Until then, hello from the road!

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The last days

Friday, July 3rd, 2015

When I think of my last days in Colorado, I will think of the temperature – days in the high 90s, the brutal sun beating down on the Mile High City, and me, applying SPF 100 like my life depended on it (which it kind of did). The air conditioner in my Subaru struggled, no longer strong enough to stand up to the heat. On the lucky days in which I made it to the mountains, I experienced Colorado’s iconic summer smell: pine needles in dry dirt.

And then I will think of the rain – the afternoon thunderstorms that you can set the clock by, raging storms that swelled the rivers and flooded my normal walking paths. Of course, this didn’t stop me from walking, although June was a Fitbit feast or famine (35K steps at the highest, 3K at the lowest – a day in which I brought shame to my family).

I will remember moving out of my house, everything in cardboard boxes and plastic bins, stuffed into the largest truck I’ve ever driven – and then the solo cross-country trip in which I got 6 miles to the gallon and took 16 hours to make it 900 miles. I unloaded everything into a storage unit, and flew back to Denver – because I wasn’t finished with Colorado yet.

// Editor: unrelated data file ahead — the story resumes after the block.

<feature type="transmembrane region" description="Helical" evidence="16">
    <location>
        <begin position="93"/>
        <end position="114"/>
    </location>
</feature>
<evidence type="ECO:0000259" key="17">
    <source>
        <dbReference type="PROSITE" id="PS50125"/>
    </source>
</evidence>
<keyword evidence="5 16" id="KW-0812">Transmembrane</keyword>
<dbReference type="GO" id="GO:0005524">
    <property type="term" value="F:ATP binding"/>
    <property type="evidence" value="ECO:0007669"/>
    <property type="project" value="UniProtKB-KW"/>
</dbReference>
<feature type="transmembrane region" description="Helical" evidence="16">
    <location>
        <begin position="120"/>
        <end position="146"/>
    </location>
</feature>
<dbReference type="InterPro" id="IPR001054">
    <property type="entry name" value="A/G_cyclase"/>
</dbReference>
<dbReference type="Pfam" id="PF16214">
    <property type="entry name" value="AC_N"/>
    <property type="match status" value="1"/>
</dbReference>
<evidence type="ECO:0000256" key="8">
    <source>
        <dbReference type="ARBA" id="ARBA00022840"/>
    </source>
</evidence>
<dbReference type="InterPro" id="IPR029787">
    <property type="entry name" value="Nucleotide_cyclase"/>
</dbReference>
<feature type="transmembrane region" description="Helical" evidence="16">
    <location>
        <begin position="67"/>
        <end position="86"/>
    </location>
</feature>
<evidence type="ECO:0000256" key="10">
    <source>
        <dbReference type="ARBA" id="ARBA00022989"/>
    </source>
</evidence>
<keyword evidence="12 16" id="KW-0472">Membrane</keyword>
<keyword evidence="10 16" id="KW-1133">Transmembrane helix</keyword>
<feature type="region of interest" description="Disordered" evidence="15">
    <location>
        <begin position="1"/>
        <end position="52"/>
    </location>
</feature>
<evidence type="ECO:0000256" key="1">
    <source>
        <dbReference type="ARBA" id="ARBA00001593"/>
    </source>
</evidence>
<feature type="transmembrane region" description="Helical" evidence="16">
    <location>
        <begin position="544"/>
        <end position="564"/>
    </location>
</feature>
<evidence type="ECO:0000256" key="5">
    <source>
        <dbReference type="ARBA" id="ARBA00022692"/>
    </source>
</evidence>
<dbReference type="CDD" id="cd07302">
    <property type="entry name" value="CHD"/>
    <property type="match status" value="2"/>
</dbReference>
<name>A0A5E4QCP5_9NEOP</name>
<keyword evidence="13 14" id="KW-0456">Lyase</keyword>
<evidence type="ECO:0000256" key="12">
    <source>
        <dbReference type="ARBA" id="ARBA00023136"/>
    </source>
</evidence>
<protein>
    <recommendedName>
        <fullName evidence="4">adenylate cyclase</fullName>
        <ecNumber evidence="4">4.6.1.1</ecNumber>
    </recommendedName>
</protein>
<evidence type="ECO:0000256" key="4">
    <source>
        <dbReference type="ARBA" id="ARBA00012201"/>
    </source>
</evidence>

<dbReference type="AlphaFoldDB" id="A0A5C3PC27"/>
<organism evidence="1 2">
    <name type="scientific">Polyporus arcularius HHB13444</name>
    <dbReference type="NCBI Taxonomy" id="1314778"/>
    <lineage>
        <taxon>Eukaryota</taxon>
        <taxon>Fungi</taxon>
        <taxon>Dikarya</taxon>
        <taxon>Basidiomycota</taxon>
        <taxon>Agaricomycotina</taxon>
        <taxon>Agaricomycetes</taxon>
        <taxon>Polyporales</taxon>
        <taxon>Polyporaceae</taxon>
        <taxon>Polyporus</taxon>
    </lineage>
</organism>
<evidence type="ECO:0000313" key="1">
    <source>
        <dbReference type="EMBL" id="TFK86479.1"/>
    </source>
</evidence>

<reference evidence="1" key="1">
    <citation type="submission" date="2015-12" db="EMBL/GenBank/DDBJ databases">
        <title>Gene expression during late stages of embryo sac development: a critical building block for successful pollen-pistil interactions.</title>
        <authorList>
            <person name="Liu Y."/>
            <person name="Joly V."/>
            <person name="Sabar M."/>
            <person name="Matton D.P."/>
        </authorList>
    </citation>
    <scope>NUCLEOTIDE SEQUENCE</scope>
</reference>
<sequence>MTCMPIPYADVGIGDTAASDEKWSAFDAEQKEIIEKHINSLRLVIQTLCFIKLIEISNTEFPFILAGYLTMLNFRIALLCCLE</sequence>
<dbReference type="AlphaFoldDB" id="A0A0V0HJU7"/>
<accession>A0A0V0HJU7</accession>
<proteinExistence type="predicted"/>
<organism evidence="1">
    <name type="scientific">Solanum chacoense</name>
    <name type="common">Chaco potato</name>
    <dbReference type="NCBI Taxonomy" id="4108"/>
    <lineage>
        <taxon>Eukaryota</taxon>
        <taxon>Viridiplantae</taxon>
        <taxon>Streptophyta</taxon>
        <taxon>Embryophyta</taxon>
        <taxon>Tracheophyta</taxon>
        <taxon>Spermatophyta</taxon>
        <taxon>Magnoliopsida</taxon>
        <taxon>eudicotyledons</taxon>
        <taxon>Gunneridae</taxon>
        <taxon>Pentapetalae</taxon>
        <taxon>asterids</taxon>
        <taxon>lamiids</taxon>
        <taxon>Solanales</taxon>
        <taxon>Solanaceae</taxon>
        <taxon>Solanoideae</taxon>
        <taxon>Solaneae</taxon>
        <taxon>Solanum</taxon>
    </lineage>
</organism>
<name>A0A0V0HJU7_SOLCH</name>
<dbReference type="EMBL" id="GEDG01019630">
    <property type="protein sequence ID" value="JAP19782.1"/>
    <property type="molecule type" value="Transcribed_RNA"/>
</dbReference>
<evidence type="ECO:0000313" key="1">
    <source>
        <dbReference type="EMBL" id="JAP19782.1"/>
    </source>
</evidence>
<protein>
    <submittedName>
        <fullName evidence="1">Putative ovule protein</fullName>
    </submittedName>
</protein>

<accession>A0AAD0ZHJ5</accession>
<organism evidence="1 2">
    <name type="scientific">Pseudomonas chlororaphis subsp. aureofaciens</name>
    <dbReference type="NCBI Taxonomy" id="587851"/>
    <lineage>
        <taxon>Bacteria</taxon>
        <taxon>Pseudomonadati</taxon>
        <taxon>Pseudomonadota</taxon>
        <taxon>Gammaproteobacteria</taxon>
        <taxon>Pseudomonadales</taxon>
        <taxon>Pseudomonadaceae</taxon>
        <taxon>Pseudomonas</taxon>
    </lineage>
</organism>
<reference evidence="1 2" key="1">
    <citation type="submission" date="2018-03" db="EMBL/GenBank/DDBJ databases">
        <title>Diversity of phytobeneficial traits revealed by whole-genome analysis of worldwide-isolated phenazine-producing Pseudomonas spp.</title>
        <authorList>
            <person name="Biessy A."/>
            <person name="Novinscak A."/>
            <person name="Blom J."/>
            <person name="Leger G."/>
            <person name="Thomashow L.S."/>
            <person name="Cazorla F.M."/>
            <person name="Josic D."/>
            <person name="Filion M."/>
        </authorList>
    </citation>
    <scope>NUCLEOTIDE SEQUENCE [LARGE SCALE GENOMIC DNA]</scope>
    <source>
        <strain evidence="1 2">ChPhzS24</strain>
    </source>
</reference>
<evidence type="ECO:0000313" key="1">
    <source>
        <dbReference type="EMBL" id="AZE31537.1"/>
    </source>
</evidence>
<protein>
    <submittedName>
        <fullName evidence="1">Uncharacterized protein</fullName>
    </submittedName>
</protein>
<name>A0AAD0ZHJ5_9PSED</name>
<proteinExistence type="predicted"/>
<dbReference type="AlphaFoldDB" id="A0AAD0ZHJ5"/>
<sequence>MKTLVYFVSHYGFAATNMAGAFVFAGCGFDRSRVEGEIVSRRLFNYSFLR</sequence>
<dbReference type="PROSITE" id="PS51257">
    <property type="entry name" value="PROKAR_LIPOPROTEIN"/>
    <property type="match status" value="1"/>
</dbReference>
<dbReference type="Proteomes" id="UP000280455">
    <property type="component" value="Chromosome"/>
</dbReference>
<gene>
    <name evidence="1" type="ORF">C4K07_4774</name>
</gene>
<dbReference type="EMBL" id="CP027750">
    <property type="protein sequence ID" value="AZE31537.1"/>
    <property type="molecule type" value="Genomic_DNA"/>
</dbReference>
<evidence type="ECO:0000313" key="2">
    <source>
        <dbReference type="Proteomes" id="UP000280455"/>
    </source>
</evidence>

I will think of Starbucks breakfasts and Chipotle lunches, just because I didn’t have a kitchen anymore.

I will remember my nephew’s faces when we all stayed up way too late playing games that made them laugh uncontrollably. And I will remember rubbing lotion into the 4-year old’s skinny, espresso-colored calves, and him telling me for the tenth time, “I saw a antelope! Outside! I saw it!”

I will think of my final appointment with my beloved and trusted counselor who, when discussing all of the changes I’m going through, reminded me, “Don’t put too much stock in anything you’re thinking or feeling right now,” which made me laugh, because doesn’t she know who I am?! But it secretly felt like permission granted. And when I said, “When I move to Minnesota, no matter what, I just can’t stop hoping,” she shook her finger at me and said in a hushed, urgent voice, “Don’t you dare.”

I will remember the entire year before these last days, a year in which life felt like it was closing in, like I was trapped and constrained, like toothpaste in a tube. And the day I decided to say yes to this opportunity placed in front of me, the day I decided to move to Minnesota, it was like the cap fell off and life squeezed loose.